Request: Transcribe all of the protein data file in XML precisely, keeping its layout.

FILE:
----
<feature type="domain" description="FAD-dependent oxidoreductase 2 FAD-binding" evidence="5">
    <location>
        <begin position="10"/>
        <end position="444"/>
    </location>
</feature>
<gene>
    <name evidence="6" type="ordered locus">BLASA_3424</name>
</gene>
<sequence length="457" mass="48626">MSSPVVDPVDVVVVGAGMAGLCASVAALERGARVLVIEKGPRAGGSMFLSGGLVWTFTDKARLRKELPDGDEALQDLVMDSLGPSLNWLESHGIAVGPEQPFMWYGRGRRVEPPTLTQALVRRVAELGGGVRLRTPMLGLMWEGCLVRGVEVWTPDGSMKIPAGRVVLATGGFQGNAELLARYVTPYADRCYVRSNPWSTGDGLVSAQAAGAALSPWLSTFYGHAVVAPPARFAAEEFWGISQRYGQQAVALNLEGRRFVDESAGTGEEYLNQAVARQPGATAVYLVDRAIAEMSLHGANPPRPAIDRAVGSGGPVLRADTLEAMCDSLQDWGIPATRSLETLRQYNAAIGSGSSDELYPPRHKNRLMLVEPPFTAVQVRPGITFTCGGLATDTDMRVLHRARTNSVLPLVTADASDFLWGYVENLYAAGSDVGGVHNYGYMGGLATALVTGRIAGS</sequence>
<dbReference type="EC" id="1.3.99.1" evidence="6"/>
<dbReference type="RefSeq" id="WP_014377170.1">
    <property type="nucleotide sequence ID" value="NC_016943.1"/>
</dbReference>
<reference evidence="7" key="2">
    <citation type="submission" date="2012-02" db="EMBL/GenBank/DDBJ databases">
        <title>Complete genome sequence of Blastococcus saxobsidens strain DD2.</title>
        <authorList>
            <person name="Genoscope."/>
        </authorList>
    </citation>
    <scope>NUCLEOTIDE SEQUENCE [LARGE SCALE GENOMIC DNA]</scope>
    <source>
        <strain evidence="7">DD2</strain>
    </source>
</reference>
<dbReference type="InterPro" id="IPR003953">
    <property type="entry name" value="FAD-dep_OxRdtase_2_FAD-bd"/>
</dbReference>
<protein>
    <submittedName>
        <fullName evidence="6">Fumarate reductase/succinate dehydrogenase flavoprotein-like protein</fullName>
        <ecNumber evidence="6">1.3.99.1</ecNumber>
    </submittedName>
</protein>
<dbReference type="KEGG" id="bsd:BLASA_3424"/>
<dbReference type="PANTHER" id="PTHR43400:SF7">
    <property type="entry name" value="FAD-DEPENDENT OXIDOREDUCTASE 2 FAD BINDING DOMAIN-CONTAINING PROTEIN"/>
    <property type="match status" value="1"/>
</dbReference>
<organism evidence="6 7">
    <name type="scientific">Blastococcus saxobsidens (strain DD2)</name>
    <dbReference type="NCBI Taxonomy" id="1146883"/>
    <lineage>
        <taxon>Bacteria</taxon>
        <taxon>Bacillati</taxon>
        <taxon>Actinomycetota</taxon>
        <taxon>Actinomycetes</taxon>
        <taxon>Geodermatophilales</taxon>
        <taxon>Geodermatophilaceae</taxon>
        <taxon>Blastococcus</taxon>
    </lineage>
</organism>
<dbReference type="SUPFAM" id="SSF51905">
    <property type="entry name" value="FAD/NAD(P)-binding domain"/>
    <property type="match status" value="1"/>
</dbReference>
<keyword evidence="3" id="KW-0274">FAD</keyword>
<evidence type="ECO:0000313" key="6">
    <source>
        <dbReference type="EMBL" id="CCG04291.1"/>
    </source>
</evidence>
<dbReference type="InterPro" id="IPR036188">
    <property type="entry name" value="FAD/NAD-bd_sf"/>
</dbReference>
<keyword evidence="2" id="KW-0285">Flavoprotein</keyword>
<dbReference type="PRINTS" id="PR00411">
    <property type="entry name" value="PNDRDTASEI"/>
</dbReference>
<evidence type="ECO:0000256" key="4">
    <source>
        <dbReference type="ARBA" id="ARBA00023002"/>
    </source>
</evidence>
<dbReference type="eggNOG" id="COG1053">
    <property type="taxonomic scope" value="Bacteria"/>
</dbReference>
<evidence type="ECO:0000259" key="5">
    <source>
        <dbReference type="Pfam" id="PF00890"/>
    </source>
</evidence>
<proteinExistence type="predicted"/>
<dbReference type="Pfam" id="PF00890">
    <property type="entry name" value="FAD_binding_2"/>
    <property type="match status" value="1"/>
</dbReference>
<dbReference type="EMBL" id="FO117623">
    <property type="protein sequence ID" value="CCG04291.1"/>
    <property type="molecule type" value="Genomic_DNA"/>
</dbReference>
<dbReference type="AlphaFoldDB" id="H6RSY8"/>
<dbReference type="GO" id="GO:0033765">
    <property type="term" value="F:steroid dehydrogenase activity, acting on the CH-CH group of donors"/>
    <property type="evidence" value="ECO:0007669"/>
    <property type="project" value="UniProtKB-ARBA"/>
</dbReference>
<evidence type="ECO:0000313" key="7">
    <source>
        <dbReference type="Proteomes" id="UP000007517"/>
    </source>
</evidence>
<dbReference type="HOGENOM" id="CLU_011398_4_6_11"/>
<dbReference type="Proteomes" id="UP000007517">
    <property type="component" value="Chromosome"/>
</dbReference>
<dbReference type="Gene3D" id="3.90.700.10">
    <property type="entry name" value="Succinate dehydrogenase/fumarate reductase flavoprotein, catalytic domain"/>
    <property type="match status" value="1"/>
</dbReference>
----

<feature type="domain" description="FAD-dependent oxidoreductase 2 FAD-binding" evidence="5">
    <location>
        <begin position="10"/>
        <end position="444"/>
    </location>
</feature>
<gene>
    <name evidence="6" type="ordered locus">BLASA_3424</name>
</gene>
<sequence length="457" mass="48626">MSSPVVDPVDVVVVGAGMAGLCASVAALERGARVLVIEKGPRAGGSMFLSGGLVWTFTDKARLRKELPDGDEALQDLVMDSLGPSLNWLESHGIAVGPEQPFMWYGRGRRVEPPTLTQALVRRVAELGGGVRLRTPMLGLMWEGCLVRGVEVWTPDGSMKIPAGRVVLATGGFQGNAELLARYVTPYADRCYVRSNPWSTGDGLVSAQAAGAALSPWLSTFYGHAVVAPPARFAAEEFWGISQRYGQQAVALNLEGRRFVDESAGTGEEYLNQAVARQPGATAVYLVDRAIAEMSLHGANPPRPAIDRAVGSGGPVLRADTLEAMCDSLQDWGIPATRSLETLRQYNAAIGSGSSDELYPPRHKNRLMLVEPPFTAVQVRPGITFTCGGLATDTDMRVLHRARTNSVLPLVTADASDFLWGYVENLYAAGSDVGGVHNYGYMGGLATALVTGRIAGS</sequence>
<dbReference type="EC" id="1.3.99.1" evidence="6"/>
<dbReference type="RefSeq" id="WP_014377170.1">
    <property type="nucleotide sequence ID" value="NC_016943.1"/>
</dbReference>
<reference evidence="7" key="2">
    <citation type="submission" date="2012-02" db="EMBL/GenBank/DDBJ databases">
        <title>Complete genome sequence of Blastococcus saxobsidens strain DD2.</title>
        <authorList>
            <person name="Genoscope."/>
        </authorList>
    </citation>
    <scope>NUCLEOTIDE SEQUENCE [LARGE SCALE GENOMIC DNA]</scope>
    <source>
        <strain evidence="7">DD2</strain>
    </source>
</reference>
<dbReference type="InterPro" id="IPR003953">
    <property type="entry name" value="FAD-dep_OxRdtase_2_FAD-bd"/>
</dbReference>
<protein>
    <submittedName>
        <fullName evidence="6">Fumarate reductase/succinate dehydrogenase flavoprotein-like protein</fullName>
        <ecNumber evidence="6">1.3.99.1</ecNumber>
    </submittedName>
</protein>
<dbReference type="KEGG" id="bsd:BLASA_3424"/>
<dbReference type="PANTHER" id="PTHR43400:SF7">
    <property type="entry name" value="FAD-DEPENDENT OXIDOREDUCTASE 2 FAD BINDING DOMAIN-CONTAINING PROTEIN"/>
    <property type="match status" value="1"/>
</dbReference>
<organism evidence="6 7">
    <name type="scientific">Blastococcus saxobsidens (strain DD2)</name>
    <dbReference type="NCBI Taxonomy" id="1146883"/>
    <lineage>
        <taxon>Bacteria</taxon>
        <taxon>Bacillati</taxon>
        <taxon>Actinomycetota</taxon>
        <taxon>Actinomycetes</taxon>
        <taxon>Geodermatophilales</taxon>
        <taxon>Geodermatophilaceae</taxon>
        <taxon>Blastococcus</taxon>
    </lineage>
</organism>
<dbReference type="SUPFAM" id="SSF51905">
    <property type="entry name" value="FAD/NAD(P)-binding domain"/>
    <property type="match status" value="1"/>
</dbReference>
<keyword evidence="3" id="KW-0274">FAD</keyword>
<evidence type="ECO:0000313" key="6">
    <source>
        <dbReference type="EMBL" id="CCG04291.1"/>
    </source>
</evidence>
<dbReference type="InterPro" id="IPR036188">
    <property type="entry name" value="FAD/NAD-bd_sf"/>
</dbReference>
<keyword evidence="2" id="KW-0285">Flavoprotein</keyword>
<dbReference type="PRINTS" id="PR00411">
    <property type="entry name" value="PNDRDTASEI"/>
</dbReference>
<evidence type="ECO:0000256" key="4">
    <source>
        <dbReference type="ARBA" id="ARBA00023002"/>
    </source>
</evidence>
<dbReference type="eggNOG" id="COG1053">
    <property type="taxonomic scope" value="Bacteria"/>
</dbReference>
<evidence type="ECO:0000259" key="5">
    <source>
        <dbReference type="Pfam" id="PF00890"/>
    </source>
</evidence>
<proteinExistence type="predicted"/>
<dbReference type="Pfam" id="PF00890">
    <property type="entry name" value="FAD_binding_2"/>
    <property type="match status" value="1"/>
</dbReference>
<dbReference type="EMBL" id="FO117623">
    <property type="protein sequence ID" value="CCG04291.1"/>
    <property type="molecule type" value="Genomic_DNA"/>
</dbReference>
<dbReference type="AlphaFoldDB" id="H6RSY8"/>
<dbReference type="GO" id="GO:0033765">
    <property type="term" value="F:steroid dehydrogenase activity, acting on the CH-CH group of donors"/>
    <property type="evidence" value="ECO:0007669"/>
    <property type="project" value="UniProtKB-ARBA"/>
</dbReference>
<evidence type="ECO:0000313" key="7">
    <source>
        <dbReference type="Proteomes" id="UP000007517"/>
    </source>
</evidence>
<dbReference type="HOGENOM" id="CLU_011398_4_6_11"/>
<dbReference type="Proteomes" id="UP000007517">
    <property type="component" value="Chromosome"/>
</dbReference>
<dbReference type="Gene3D" id="3.90.700.10">
    <property type="entry name" value="Succinate dehydrogenase/fumarate reductase flavoprotein, catalytic domain"/>
    <property type="match status" value="1"/>
</dbReference>